Business

October 9, 2012

Honeywell’s latest Spectra Shield Ballistic Material toughens, lightens British combat vehicle

Honeywell announced Oct. 8 that its second-generation Spectra ShieldÆ ballistic material is being used to armor Foxhound vehicles, manufactured by General Dynamics Land Systems Force Protection Europe, for the British Armed Forces. The vehicles are currently being shipped for use in Afghanistan.

The Spectra Shield materials are more than 50 percent lighter than traditional vehicle armor materials, making the vehicles easier to transport and maneuver. The improved agility of the vehicles can help them survive even the toughest missions.

“Honeywell’s state of the art materials play an integral role in the survivability of the Foxhound vehicles,” said Col. Nick Wills, Assistant Director Equipment Operations for the United Kingdom Army Headquarters. “Spectra Shield’s very low weight allows the Foxhound to be a very agile and survivable platform.”

The Foxhound with Honeywell’s Spectra Shield materials underwent more than 12 months of rigorous blast and mobility testing before being chosen by the United Kingdom Ministry of Defence. The protective qualities of Spectra Shield help the Foxhound significantly improve protection of personnel against roadside bombs and improvised explosive devices.

“Honeywell Spectra Shield lowers the overall vehicle weight of the Foxhound while improving the vehicle’s ability to withstand the increased threats seen in combat today,” said Tim Swinger, global business manager of Honeywell’s Advanced Fibers and Composites business. “The decrease in weight helps to decrease each vehicle’s maintenance and fuel costs, and can limit the number of re-supply trips through dangerous routes.”

For more than 20 years, Honeywell’s materials have been used in advanced armor systems for a wide range of ballistic protection and security applications ñ from bullet-resistant vests, breastplates, and helmets to combat vehicles and military aircraft ñ where lightweight solutions and durability are critical. Honeywell ballistic materials protect men and women who serve in militaries and law enforcement agencies around the world.

Honeywell’s patented Spectra Shield products are manufactured by bonding parallel strands of fiber in place with an advanced resin system. In addition to SpectraÆ fiber, Honeywell adapts this technology to other fibers.

Spectra fiber is made from ultra-high molecular weight polyethylene using a patented gel-spinning process. The fiber exhibits high resistance to chemicals, water, and ultraviolet light. It has excellent vibration damping, flex fatigue and internal fiber-friction characteristics. It also has up to 60 percent greater specific strength than aramid fiber.

In addition to armor, Spectra fiber also can be used for high-performance marine applications such as lifting and mooring lines, industrial slings and security netting, as well as for novel curtains used to protect windows and doors during hurricanes.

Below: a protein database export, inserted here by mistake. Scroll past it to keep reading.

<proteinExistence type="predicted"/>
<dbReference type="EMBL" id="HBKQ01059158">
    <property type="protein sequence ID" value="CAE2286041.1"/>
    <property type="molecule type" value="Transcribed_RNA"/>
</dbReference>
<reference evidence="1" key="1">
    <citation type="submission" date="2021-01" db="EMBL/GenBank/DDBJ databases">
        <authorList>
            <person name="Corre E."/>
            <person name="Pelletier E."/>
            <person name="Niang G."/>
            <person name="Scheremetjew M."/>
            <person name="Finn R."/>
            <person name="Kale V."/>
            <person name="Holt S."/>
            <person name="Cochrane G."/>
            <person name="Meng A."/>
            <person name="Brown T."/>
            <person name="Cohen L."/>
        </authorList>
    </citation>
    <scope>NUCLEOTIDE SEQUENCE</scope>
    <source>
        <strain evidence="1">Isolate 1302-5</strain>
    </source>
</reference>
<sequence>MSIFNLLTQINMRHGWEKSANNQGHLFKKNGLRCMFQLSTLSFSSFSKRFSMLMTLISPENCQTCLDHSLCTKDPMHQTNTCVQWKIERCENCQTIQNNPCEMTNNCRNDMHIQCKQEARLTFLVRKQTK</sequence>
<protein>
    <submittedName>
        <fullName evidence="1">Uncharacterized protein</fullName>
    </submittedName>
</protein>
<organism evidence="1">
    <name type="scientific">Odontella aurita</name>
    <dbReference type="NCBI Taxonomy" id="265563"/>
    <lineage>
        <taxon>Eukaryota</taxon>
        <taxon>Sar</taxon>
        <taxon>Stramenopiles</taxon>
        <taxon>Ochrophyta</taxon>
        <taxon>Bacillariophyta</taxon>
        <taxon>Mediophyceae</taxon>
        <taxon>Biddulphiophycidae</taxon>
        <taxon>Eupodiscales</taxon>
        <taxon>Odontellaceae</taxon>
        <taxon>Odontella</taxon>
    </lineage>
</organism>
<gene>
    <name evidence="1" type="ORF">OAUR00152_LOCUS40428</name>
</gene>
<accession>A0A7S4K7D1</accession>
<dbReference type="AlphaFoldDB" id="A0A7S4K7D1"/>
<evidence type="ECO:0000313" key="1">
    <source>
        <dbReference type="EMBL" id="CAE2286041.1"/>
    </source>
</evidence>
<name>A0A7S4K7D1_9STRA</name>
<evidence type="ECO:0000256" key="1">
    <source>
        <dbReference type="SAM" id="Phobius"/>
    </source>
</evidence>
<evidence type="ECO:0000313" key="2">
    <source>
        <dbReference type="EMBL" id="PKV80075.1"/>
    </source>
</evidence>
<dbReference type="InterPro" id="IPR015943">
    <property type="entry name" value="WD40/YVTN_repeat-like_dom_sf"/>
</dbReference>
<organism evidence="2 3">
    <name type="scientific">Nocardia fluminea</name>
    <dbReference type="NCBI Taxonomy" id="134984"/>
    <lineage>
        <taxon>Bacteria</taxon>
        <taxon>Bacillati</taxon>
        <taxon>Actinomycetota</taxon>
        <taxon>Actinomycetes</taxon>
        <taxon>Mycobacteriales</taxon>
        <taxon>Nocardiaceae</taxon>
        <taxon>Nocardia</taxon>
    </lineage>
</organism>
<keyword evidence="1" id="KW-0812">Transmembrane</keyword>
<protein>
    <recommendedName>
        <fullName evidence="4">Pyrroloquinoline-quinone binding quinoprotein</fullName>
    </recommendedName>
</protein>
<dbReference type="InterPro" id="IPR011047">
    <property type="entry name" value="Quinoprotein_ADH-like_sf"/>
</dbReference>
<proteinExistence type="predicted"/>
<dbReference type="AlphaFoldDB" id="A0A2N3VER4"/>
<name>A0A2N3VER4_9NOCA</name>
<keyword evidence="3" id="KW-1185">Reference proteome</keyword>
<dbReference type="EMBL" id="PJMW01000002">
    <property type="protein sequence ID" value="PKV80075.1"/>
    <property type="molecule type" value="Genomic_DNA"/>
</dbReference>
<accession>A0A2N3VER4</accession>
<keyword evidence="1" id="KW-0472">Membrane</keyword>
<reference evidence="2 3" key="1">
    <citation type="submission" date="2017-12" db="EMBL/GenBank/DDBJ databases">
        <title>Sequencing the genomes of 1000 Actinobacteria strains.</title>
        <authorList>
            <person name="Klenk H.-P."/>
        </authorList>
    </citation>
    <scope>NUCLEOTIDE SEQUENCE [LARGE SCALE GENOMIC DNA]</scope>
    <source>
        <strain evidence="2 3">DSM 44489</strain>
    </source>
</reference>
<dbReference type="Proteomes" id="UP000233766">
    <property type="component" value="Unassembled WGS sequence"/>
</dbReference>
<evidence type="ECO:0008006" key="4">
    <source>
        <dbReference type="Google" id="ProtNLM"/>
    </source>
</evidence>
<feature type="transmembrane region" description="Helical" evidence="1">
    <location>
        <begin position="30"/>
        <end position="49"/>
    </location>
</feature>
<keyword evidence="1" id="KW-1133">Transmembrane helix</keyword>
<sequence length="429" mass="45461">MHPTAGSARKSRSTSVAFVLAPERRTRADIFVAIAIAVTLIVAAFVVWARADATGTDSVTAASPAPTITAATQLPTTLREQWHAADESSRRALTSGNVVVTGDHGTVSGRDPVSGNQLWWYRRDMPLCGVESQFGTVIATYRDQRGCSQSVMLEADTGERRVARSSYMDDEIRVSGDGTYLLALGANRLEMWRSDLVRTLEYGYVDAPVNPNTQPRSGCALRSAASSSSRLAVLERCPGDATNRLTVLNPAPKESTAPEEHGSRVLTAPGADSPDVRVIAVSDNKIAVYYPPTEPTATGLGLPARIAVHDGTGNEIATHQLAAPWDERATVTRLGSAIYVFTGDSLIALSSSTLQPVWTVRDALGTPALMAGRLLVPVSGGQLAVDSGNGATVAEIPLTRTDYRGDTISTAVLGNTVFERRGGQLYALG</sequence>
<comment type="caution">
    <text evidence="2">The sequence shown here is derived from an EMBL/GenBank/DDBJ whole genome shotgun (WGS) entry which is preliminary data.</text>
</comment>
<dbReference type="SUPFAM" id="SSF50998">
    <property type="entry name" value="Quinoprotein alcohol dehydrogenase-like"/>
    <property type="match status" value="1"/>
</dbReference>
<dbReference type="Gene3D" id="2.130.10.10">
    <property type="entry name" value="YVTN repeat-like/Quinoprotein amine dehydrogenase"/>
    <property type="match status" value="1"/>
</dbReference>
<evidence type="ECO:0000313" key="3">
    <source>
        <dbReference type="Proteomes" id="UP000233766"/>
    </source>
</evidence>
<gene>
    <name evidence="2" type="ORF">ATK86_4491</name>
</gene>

Honeywell maintains an active Spectra fiber and ballistic material research and development program aimed to meet increased demand for its high performance armor materials.




All of this week's top headlines to your email every Friday.


 
 

 

Headlines April 18, 2014

Business: Lockheed to Lose 17 F-35s Under Automatic Pentagon Cuts - Pentagon will cut 17 of the 343 F-35 fighters it planned to buy from Lockheed Martin in fiscal 2016 through 2019 unless Congress repeals automatic budget cuts, according to a new Defense Department report. DOD looking for ways not to break MH-60R helo deal - The...
 
 

News Briefs April 18, 2013

U.S. military deaths in Afghanistan at 2,177 As of April 15, 2014, at least 2,177 members of the U.S. military had died in Afghanistan as a result of the U.S.-led invasion of Afghanistan in late 2001, according to an Associated Press count. At least 1,802 military service members have died in Afghanistan as a result...
 
 
LM-F35-hours

F-35 fleet surpasses 15,000 flying hours

The Lockheed Martin F-35 Lightning II fleet recently surpassed 15,000 flight hours, marking a major milestone for the program.  “Flying 15,000 hours itself demonstrates that the program is maturing, but what I think is e...
 

 
nasa-cassini

NASA Cassini images may reveal birth of new Saturn moon

NASA’s Cassini spacecraft has documented the formation of a small icy object within the rings of Saturn that may be a new moon, and may also provide clues to the formation of the planet’s known moons. Images taken w...
 
 

NASA completes LADEE mission with planned impact on Moon’s surface

Ground controllers at NASA’s Ames Research Center in Moffett Field, Calif., have confirmed that NASA’s Lunar Atmosphere and Dust Environment Explorer spacecraft impacted the surface of the moon, as planned, between 9:30 and 10:22 p.m., PDT, April 17. LADEE lacked fuel to maintain a long-term lunar orbit or continue science operations and was intentionally sent...
 
 
Photograph courtesy of NASA Ames/SETI Institute/JPL-Caltech

NASA’s Kepler telescope discovers first Earth-size planet in ‘habitable zone’

Photograph courtesy of NASA Ames/SETI Institute/JPL-Caltech Kepler-186f resides in the Kepler-186 system about 500 light-years from Earth in the constellation Cygnus. The system is also home to four inner planets, seen lined up...
 




0 Comments


Be the first to comment!


Leave a Reply

Your email address will not be published. Required fields are marked *

You may use these HTML tags and attributes: <a href="" title=""> <abbr title=""> <acronym title=""> <b> <blockquote cite=""> <cite> <code> <del datetime=""> <em> <i> <q cite=""> <strike> <strong>